I recently received this message from a reader who wanted to know if she could appeal her rejection:
I would really appreciate your advice with an issue concerning my Sciences Po Application. Unfortunately, today I received my rejection from the University. However, I am very much confident that there must be some sort of mistake.
I know this might sound too self-confident, but I am sure that I had an excellent application. I prepared every single component in advance, from recommendation and motivation letter to a well-planned gap year that perfectly fits the Student Profile of PSIA.
Plus, I was really expecting an offer– especially since two students from my home University with worse grades, less practical experience and an overall average profile got admitted. I know that all sounds a little arrogant, yet I was very confident with my application and therefore really irritated about my rejection.
Could you give me any advice in this manner. How can I deal with this Situation. Would it make any sense to contact the Admission Office directly?
So, there are a couple of issues to be addressed here.
The first is “Can I appeal my rejection?”
The answer is that yes, you can always contact admissions and politely request that they take a second look at your application. As far as I am aware, Sciences Po does not have a formal avenue for students to appeal an admissions decision. Nevertheless, you can find the appropriate email addresses/phone numbers online quite easily.
The second question is “Will it work?”
The answer is probably no. It’s very rare for this tactic to actually work. There might be a compelling reason to try if there is some new and important information that you did not include in your initial application that you think will make the difference. However, it does not sound like that is the case in this instance.
Perhaps the more important questions here, though, are:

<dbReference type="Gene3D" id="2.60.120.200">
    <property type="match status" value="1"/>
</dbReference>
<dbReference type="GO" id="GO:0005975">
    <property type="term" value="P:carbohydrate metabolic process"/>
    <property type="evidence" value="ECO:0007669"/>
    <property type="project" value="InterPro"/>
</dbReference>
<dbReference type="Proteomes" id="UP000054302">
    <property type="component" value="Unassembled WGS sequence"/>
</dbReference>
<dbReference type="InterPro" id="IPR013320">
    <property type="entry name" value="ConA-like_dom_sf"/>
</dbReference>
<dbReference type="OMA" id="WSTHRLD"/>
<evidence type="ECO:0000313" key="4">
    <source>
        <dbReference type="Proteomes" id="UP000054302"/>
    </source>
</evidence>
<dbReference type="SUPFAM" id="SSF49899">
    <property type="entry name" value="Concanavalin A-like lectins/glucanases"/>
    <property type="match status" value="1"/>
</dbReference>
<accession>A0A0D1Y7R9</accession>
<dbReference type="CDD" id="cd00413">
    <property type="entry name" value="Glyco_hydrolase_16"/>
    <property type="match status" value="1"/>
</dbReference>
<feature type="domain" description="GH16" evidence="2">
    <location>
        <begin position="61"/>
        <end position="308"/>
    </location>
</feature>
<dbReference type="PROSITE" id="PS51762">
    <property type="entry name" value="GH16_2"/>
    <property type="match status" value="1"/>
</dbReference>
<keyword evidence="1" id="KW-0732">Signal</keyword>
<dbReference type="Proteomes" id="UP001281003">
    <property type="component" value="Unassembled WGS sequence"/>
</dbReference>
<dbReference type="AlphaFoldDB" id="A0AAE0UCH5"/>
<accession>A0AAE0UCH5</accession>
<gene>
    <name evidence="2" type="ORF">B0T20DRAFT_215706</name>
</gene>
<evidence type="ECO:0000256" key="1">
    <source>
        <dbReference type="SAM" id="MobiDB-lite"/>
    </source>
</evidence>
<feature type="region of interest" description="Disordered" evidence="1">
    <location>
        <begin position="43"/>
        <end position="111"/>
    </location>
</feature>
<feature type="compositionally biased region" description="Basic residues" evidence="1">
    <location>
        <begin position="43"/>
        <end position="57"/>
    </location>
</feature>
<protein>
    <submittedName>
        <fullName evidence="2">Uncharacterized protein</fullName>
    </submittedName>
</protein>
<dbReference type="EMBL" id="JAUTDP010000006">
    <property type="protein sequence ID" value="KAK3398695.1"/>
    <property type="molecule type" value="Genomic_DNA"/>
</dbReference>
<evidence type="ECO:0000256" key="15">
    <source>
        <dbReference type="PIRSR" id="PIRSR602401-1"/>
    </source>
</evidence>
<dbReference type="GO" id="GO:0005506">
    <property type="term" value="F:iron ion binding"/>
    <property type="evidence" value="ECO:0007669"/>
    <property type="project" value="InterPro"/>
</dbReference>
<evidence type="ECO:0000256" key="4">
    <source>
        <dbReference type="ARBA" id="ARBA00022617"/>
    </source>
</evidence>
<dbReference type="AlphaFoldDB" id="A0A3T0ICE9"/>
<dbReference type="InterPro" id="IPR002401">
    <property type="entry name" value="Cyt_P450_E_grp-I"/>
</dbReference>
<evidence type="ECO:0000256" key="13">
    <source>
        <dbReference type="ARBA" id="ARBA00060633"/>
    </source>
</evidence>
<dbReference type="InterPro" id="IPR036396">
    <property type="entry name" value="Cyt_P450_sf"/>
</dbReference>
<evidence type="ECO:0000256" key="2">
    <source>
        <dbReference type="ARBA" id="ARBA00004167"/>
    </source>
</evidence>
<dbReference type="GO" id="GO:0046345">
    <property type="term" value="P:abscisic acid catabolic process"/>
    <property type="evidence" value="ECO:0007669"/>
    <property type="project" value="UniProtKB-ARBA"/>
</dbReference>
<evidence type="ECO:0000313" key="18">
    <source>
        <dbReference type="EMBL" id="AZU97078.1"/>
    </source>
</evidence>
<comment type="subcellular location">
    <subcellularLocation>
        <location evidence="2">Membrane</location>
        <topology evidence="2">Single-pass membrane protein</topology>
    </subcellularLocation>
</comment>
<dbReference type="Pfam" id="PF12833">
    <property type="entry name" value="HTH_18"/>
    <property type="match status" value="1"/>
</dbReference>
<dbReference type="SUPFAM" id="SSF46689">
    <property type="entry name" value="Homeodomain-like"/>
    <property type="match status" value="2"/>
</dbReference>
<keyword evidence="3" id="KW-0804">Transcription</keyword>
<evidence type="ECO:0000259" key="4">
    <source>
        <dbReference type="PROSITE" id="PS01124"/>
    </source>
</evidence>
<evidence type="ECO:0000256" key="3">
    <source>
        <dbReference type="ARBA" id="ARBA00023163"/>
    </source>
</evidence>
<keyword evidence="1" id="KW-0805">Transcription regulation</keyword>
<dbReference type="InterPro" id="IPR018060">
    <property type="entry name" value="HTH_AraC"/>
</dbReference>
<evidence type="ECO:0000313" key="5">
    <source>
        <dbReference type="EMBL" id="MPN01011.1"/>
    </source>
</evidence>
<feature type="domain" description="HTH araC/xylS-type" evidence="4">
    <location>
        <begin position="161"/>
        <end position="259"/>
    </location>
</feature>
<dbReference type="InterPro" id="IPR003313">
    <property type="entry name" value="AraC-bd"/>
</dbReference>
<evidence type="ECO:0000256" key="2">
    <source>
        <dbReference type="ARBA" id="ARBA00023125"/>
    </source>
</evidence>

“Was my application not excellent?”
“Did these other two students with worse grades and less practical experience really have better applications than I did?”
If you think your application was excellent, then it probably was.
(I did not personally review this student’s application, nor did I review the applications of the other two students mentioned.)
Sciences Po is an extremely competitive university and, unfortunately, they often have to reject even some of the most qualified applicants. They just don’t have space for all of the excellent students who are interested in attending their programs.
Keep in mind that Sciences Po looks for much more than good grades and good practical experiences.
If you look at their international graduate admissions criteria
, you will see that, beyond academic and professional background, Sciences Po also takes into account the applicant’s career plans and personality.
Did you accurately explain what your career plans are and how Sciences Po can help you to achieve them? Did you show intellectual curiosity and a strong capacity for leadership?
Even given all of the admissions criteria, perhaps you truly were a better applicant than your peers.
Maybe you were just unable to express that clearly in words.
It is also possible that Sciences Po thought you were “too good” —
meaning that you are already able to pursue your career goals without first completing a master’s degree. While your peers need a Sciences Po master’s degree in order to continue in their fields, you are actually in a good position to go ahead and start working on what you want to do now.
Whatever the case may be, I encourage you not to despair. There is a great opportunity for you on the horizon!
Perhaps you will spend a year working in your field. Maybe you will travel and see more of the world. You could even decide that another university program is ultimately a much better fit for your particular goals. Rather than seeing this rejection as something negative, see it as something positive.
All the best,